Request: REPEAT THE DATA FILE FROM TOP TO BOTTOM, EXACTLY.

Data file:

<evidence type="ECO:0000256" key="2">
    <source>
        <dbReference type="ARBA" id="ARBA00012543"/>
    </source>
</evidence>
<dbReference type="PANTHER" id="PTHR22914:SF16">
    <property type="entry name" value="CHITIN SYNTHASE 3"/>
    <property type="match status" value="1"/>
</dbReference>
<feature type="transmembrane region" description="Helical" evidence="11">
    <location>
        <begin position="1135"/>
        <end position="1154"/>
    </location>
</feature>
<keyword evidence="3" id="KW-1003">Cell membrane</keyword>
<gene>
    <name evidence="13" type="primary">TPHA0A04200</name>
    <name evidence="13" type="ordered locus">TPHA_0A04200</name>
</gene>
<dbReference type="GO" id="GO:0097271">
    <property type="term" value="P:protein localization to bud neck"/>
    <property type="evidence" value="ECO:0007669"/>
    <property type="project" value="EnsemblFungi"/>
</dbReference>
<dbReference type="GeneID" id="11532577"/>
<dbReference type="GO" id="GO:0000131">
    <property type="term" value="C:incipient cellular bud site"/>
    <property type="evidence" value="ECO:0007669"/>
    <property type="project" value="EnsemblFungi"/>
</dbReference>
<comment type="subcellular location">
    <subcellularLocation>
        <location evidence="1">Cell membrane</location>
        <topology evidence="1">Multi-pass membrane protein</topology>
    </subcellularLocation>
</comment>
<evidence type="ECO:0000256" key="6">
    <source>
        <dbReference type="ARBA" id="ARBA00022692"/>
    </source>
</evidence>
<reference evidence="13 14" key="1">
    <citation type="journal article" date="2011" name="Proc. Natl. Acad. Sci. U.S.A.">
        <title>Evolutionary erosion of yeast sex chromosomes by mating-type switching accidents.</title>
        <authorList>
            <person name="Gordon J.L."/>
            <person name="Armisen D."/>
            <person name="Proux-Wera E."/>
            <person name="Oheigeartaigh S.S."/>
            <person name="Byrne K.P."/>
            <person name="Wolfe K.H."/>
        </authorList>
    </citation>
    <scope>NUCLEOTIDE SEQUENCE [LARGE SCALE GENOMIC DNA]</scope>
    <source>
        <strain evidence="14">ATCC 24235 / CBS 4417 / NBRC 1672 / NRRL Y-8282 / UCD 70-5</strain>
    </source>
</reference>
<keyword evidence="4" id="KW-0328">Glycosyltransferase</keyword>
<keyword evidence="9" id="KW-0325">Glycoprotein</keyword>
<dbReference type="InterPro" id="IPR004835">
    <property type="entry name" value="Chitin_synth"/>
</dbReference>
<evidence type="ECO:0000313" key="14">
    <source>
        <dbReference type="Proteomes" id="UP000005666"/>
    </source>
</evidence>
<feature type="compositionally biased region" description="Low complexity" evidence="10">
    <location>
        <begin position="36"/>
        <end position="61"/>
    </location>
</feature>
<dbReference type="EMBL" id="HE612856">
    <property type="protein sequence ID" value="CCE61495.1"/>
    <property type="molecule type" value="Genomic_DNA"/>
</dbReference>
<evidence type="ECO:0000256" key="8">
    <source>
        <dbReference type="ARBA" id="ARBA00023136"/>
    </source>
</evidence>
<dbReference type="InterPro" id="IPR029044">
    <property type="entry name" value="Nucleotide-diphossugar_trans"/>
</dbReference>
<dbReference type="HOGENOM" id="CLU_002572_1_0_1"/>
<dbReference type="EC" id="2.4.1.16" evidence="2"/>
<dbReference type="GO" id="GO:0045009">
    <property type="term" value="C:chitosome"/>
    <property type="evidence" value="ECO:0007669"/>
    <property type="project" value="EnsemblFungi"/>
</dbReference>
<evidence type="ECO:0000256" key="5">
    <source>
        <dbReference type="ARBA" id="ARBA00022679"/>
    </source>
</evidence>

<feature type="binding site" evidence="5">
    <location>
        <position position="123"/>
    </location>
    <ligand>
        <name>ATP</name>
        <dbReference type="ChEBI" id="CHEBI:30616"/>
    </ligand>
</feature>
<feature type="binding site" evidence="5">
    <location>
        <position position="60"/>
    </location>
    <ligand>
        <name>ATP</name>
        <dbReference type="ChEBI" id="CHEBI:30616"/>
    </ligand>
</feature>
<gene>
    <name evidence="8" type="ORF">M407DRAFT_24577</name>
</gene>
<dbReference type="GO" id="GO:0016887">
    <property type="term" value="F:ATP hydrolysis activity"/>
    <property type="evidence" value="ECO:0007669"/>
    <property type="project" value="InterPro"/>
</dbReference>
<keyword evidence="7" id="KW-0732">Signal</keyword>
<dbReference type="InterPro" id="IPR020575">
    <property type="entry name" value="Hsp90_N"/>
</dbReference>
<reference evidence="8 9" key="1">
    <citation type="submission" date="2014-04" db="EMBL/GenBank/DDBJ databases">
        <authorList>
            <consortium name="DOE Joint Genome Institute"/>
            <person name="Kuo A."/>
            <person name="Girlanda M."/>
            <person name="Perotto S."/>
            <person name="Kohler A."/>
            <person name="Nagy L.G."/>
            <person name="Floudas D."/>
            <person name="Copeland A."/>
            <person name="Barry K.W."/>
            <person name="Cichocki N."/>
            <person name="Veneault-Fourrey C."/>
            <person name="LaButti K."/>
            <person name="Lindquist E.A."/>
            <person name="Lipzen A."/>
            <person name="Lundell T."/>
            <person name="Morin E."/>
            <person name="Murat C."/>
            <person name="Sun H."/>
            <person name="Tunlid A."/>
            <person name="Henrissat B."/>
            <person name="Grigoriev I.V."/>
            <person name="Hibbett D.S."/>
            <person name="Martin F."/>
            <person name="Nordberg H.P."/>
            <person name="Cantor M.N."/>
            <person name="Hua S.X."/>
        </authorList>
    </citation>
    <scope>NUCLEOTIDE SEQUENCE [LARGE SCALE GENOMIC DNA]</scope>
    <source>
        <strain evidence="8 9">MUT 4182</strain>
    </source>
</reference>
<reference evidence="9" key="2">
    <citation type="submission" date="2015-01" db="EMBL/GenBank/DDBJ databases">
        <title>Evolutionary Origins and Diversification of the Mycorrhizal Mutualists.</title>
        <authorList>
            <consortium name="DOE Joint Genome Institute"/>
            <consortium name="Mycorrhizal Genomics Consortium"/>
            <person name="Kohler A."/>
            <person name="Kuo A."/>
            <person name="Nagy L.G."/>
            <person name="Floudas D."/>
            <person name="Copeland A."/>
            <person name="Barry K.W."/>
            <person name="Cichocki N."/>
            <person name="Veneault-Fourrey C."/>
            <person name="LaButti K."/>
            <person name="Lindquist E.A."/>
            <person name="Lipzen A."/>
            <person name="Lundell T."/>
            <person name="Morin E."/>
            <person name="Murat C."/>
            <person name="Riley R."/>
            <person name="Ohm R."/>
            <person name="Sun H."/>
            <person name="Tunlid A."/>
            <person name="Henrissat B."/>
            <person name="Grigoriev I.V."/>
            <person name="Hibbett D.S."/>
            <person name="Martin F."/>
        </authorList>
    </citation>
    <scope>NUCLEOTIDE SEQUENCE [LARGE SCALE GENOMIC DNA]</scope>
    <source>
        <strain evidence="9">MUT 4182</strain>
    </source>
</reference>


<evidence type="ECO:0000256" key="2">
    <source>
        <dbReference type="ARBA" id="ARBA00012543"/>
    </source>
</evidence>
<dbReference type="PANTHER" id="PTHR22914:SF16">
    <property type="entry name" value="CHITIN SYNTHASE 3"/>
    <property type="match status" value="1"/>
</dbReference>
<feature type="transmembrane region" description="Helical" evidence="11">
    <location>
        <begin position="1135"/>
        <end position="1154"/>
    </location>
</feature>
<keyword evidence="3" id="KW-1003">Cell membrane</keyword>
<gene>
    <name evidence="13" type="primary">TPHA0A04200</name>
    <name evidence="13" type="ordered locus">TPHA_0A04200</name>
</gene>
<dbReference type="GO" id="GO:0097271">
    <property type="term" value="P:protein localization to bud neck"/>
    <property type="evidence" value="ECO:0007669"/>
    <property type="project" value="EnsemblFungi"/>
</dbReference>
<dbReference type="GeneID" id="11532577"/>
<dbReference type="GO" id="GO:0000131">
    <property type="term" value="C:incipient cellular bud site"/>
    <property type="evidence" value="ECO:0007669"/>
    <property type="project" value="EnsemblFungi"/>
</dbReference>
<comment type="subcellular location">
    <subcellularLocation>
        <location evidence="1">Cell membrane</location>
        <topology evidence="1">Multi-pass membrane protein</topology>
    </subcellularLocation>
</comment>
<evidence type="ECO:0000256" key="6">
    <source>
        <dbReference type="ARBA" id="ARBA00022692"/>
    </source>
</evidence>
<reference evidence="13 14" key="1">
    <citation type="journal article" date="2011" name="Proc. Natl. Acad. Sci. U.S.A.">
        <title>Evolutionary erosion of yeast sex chromosomes by mating-type switching accidents.</title>
        <authorList>
            <person name="Gordon J.L."/>
            <person name="Armisen D."/>
            <person name="Proux-Wera E."/>
            <person name="Oheigeartaigh S.S."/>
            <person name="Byrne K.P."/>
            <person name="Wolfe K.H."/>
        </authorList>
    </citation>
    <scope>NUCLEOTIDE SEQUENCE [LARGE SCALE GENOMIC DNA]</scope>
    <source>
        <strain evidence="14">ATCC 24235 / CBS 4417 / NBRC 1672 / NRRL Y-8282 / UCD 70-5</strain>
    </source>
</reference>
<keyword evidence="4" id="KW-0328">Glycosyltransferase</keyword>
<keyword evidence="9" id="KW-0325">Glycoprotein</keyword>
<dbReference type="InterPro" id="IPR004835">
    <property type="entry name" value="Chitin_synth"/>
</dbReference>
<evidence type="ECO:0000313" key="14">
    <source>
        <dbReference type="Proteomes" id="UP000005666"/>
    </source>
</evidence>
<feature type="compositionally biased region" description="Low complexity" evidence="10">
    <location>
        <begin position="36"/>
        <end position="61"/>
    </location>
</feature>
<dbReference type="EMBL" id="HE612856">
    <property type="protein sequence ID" value="CCE61495.1"/>
    <property type="molecule type" value="Genomic_DNA"/>
</dbReference>
<evidence type="ECO:0000256" key="8">
    <source>
        <dbReference type="ARBA" id="ARBA00023136"/>
    </source>
</evidence>
<dbReference type="InterPro" id="IPR029044">
    <property type="entry name" value="Nucleotide-diphossugar_trans"/>
</dbReference>
<dbReference type="HOGENOM" id="CLU_002572_1_0_1"/>
<dbReference type="EC" id="2.4.1.16" evidence="2"/>
<dbReference type="GO" id="GO:0045009">
    <property type="term" value="C:chitosome"/>
    <property type="evidence" value="ECO:0007669"/>
    <property type="project" value="EnsemblFungi"/>
</dbReference>
<evidence type="ECO:0000256" key="5">
    <source>
        <dbReference type="ARBA" id="ARBA00022679"/>
    </source>
</evidence>

<feature type="binding site" evidence="5">
    <location>
        <position position="123"/>
    </location>
    <ligand>
        <name>ATP</name>
        <dbReference type="ChEBI" id="CHEBI:30616"/>
    </ligand>
</feature>
<feature type="binding site" evidence="5">
    <location>
        <position position="60"/>
    </location>
    <ligand>
        <name>ATP</name>
        <dbReference type="ChEBI" id="CHEBI:30616"/>
    </ligand>
</feature>
<gene>
    <name evidence="8" type="ORF">M407DRAFT_24577</name>
</gene>
<dbReference type="GO" id="GO:0016887">
    <property type="term" value="F:ATP hydrolysis activity"/>
    <property type="evidence" value="ECO:0007669"/>
    <property type="project" value="InterPro"/>
</dbReference>
<keyword evidence="7" id="KW-0732">Signal</keyword>
<dbReference type="InterPro" id="IPR020575">
    <property type="entry name" value="Hsp90_N"/>
</dbReference>
<reference evidence="8 9" key="1">
    <citation type="submission" date="2014-04" db="EMBL/GenBank/DDBJ databases">
        <authorList>
            <consortium name="DOE Joint Genome Institute"/>
            <person name="Kuo A."/>
            <person name="Girlanda M."/>
            <person name="Perotto S."/>
            <person name="Kohler A."/>
            <person name="Nagy L.G."/>
            <person name="Floudas D."/>
            <person name="Copeland A."/>
            <person name="Barry K.W."/>
            <person name="Cichocki N."/>
            <person name="Veneault-Fourrey C."/>
            <person name="LaButti K."/>
            <person name="Lindquist E.A."/>
            <person name="Lipzen A."/>
            <person name="Lundell T."/>
            <person name="Morin E."/>
            <person name="Murat C."/>
            <person name="Sun H."/>
            <person name="Tunlid A."/>
            <person name="Henrissat B."/>
            <person name="Grigoriev I.V."/>
            <person name="Hibbett D.S."/>
            <person name="Martin F."/>
            <person name="Nordberg H.P."/>
            <person name="Cantor M.N."/>
            <person name="Hua S.X."/>
        </authorList>
    </citation>
    <scope>NUCLEOTIDE SEQUENCE [LARGE SCALE GENOMIC DNA]</scope>
    <source>
        <strain evidence="8 9">MUT 4182</strain>
    </source>
</reference>
<reference evidence="9" key="2">
    <citation type="submission" date="2015-01" db="EMBL/GenBank/DDBJ databases">
        <title>Evolutionary Origins and Diversification of the Mycorrhizal Mutualists.</title>
        <authorList>
            <consortium name="DOE Joint Genome Institute"/>
            <consortium name="Mycorrhizal Genomics Consortium"/>
            <person name="Kohler A."/>
            <person name="Kuo A."/>
            <person name="Nagy L.G."/>
            <person name="Floudas D."/>
            <person name="Copeland A."/>
            <person name="Barry K.W."/>
            <person name="Cichocki N."/>
            <person name="Veneault-Fourrey C."/>
            <person name="LaButti K."/>
            <person name="Lindquist E.A."/>
            <person name="Lipzen A."/>
            <person name="Lundell T."/>
            <person name="Morin E."/>
            <person name="Murat C."/>
            <person name="Riley R."/>
            <person name="Ohm R."/>
            <person name="Sun H."/>
            <person name="Tunlid A."/>
            <person name="Henrissat B."/>
            <person name="Grigoriev I.V."/>
            <person name="Hibbett D.S."/>
            <person name="Martin F."/>
        </authorList>
    </citation>
    <scope>NUCLEOTIDE SEQUENCE [LARGE SCALE GENOMIC DNA]</scope>
    <source>
        <strain evidence="9">MUT 4182</strain>
    </source>
</reference>